I noticed straight away too that the Panamanians are properly friendly. So much so they remind me of the Mexican spirit. And although that will be eternally tough to top, these guys are giving it a run for the money. It’s not easy to describe but you just get a sense about people after a while – they way they talk, how they interact with you or even interactions between each other that you notice. Here, people buying me drinks on the road, chatting my ears off and offering me places to camp in their back yards can only be a good sign. However, just 5 days left in Central America. I’m sailing via catamaran to the San Blas Islands next Wednesday and on to Colombia where colonial cities and the Andes await.
Total miles/km: 10,014mi/16,117 km
Current Location: Neuvo Gorgona, Panama
‘Time flies’ has never applied to reality so much as in the past 3 weeks for me. I’ve arrived in Alajuela, a small town on the outskirts of Costa Rica’s capital San Jose, 18 days after leaving the same spot for Tajikistan to visit my girlfriend Áine. Getting moving again already seems like it could be the hardest or easiest thing to do.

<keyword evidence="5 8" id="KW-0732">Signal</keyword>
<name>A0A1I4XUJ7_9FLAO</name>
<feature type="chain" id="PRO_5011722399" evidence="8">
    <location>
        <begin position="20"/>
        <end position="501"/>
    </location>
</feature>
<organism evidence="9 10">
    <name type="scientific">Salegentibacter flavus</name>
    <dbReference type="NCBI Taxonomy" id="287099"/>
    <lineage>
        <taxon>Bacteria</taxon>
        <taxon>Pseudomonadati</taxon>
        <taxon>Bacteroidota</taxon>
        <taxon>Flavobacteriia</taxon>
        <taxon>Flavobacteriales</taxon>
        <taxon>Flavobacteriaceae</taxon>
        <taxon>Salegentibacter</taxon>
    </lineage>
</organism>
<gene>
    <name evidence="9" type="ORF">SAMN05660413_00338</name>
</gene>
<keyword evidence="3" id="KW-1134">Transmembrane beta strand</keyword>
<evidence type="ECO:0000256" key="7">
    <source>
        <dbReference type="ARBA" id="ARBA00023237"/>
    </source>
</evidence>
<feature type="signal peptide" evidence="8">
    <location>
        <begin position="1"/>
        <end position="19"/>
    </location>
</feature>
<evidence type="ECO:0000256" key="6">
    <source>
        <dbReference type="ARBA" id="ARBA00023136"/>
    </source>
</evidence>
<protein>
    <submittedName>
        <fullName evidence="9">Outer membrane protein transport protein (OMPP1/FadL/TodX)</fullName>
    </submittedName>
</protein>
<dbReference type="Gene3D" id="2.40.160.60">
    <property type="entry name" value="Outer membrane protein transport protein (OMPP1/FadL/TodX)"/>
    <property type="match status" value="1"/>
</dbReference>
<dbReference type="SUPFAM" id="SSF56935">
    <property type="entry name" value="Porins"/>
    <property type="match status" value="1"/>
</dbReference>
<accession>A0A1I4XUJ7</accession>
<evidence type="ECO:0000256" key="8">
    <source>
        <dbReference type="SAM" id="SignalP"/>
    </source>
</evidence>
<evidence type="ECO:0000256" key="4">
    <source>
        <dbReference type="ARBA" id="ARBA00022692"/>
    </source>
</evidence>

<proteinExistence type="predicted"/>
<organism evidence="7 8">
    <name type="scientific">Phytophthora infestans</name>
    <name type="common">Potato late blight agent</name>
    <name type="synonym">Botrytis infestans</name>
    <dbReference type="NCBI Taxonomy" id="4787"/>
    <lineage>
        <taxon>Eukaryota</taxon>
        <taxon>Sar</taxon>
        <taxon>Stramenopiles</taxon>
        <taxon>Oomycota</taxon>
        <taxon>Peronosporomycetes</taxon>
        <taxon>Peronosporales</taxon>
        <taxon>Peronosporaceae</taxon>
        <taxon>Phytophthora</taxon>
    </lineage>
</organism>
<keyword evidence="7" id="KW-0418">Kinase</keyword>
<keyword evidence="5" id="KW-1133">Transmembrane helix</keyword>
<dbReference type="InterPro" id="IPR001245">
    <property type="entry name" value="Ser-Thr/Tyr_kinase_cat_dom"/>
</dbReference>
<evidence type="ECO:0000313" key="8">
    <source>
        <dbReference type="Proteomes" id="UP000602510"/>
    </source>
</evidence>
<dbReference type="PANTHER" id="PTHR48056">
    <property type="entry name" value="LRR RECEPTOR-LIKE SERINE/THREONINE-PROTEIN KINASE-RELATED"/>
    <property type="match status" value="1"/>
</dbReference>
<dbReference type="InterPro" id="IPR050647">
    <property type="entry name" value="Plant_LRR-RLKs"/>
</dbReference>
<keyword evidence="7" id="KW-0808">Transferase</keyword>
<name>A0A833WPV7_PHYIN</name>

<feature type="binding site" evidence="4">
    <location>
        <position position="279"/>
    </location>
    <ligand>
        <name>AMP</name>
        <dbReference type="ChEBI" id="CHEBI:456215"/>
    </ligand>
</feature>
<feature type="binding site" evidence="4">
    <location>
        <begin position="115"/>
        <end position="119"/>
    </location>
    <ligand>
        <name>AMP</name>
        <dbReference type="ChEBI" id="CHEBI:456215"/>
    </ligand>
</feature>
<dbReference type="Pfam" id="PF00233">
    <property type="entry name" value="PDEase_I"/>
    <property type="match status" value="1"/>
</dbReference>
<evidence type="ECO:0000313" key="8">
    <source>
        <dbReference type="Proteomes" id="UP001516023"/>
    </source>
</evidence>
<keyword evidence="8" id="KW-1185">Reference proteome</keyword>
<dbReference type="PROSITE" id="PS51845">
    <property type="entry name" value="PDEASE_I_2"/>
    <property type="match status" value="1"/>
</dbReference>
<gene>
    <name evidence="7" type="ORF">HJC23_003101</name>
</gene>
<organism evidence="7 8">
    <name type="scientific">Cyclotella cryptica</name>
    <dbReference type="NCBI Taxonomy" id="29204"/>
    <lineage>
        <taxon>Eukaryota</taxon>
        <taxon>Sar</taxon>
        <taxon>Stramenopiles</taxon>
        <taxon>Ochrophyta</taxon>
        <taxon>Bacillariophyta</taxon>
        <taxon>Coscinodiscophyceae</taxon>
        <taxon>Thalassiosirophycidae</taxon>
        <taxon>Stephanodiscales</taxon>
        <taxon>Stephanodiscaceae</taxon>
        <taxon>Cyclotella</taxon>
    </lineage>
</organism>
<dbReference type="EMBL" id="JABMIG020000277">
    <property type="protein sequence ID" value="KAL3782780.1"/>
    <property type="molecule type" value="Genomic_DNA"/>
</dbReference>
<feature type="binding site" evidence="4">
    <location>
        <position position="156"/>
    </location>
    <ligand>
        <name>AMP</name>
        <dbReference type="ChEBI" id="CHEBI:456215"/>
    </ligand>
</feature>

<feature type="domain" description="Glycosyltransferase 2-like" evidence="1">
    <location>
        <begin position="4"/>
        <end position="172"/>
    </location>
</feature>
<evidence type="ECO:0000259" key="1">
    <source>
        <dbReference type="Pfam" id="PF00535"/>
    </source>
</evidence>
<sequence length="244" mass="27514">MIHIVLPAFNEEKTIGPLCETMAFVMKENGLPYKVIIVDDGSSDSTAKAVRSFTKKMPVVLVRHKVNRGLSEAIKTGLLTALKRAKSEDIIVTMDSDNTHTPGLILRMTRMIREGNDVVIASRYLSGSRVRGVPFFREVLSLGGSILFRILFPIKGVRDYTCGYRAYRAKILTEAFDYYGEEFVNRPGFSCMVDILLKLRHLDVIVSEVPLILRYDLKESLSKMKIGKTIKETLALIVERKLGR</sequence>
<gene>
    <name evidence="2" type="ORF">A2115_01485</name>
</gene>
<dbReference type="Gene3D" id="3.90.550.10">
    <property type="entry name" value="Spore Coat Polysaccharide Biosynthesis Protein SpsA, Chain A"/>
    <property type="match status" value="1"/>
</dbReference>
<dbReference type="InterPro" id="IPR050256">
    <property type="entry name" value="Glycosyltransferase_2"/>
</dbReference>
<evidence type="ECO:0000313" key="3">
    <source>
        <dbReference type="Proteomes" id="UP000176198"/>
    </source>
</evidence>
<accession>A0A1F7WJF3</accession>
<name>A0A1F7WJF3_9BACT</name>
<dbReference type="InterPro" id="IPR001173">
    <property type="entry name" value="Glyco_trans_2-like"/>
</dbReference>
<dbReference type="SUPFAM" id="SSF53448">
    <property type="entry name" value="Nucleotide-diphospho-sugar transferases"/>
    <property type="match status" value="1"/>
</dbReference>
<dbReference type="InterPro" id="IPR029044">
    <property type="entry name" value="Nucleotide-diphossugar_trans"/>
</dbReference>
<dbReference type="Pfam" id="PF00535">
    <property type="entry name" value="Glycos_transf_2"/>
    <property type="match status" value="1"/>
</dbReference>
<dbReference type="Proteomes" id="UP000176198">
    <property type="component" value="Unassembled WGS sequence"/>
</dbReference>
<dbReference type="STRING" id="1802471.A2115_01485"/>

Sitting in an empty cafe in downtown Alajuela (its Semana Santa so nobody is out but me it seems), much motivation to pedal appears drained from me. I could blame the jet lag from 3 days flying or the drastic shift upwards in temperature and humidity since I left Costa Rica in March but it’s all too evident that the low feelings associated with another 5 months of separation from Áine are playing on my mind and emotions.
It was to be expected though as I’ve already gone through it once before. Heading into the security checks in Dublin Airport last July are still a blank for me; really all I remember is being overwhelmed with immense sadness and the thoughts of “what the hell am I doing?” For most long distance touring cyclists, this contemplation rears its head at some stage. For me I reckoned it would be flying over the Arctic tundra on the way to Prudhoe Bay, Alaska with absolutely no sign of human habitation or service, no significant safety net should something go wrong. However, it was in the airport in July for those particular reasons and now is permeating the pretty weary state I’m in once again. But the only way home is forward and in that sense, pedalling is all one can do.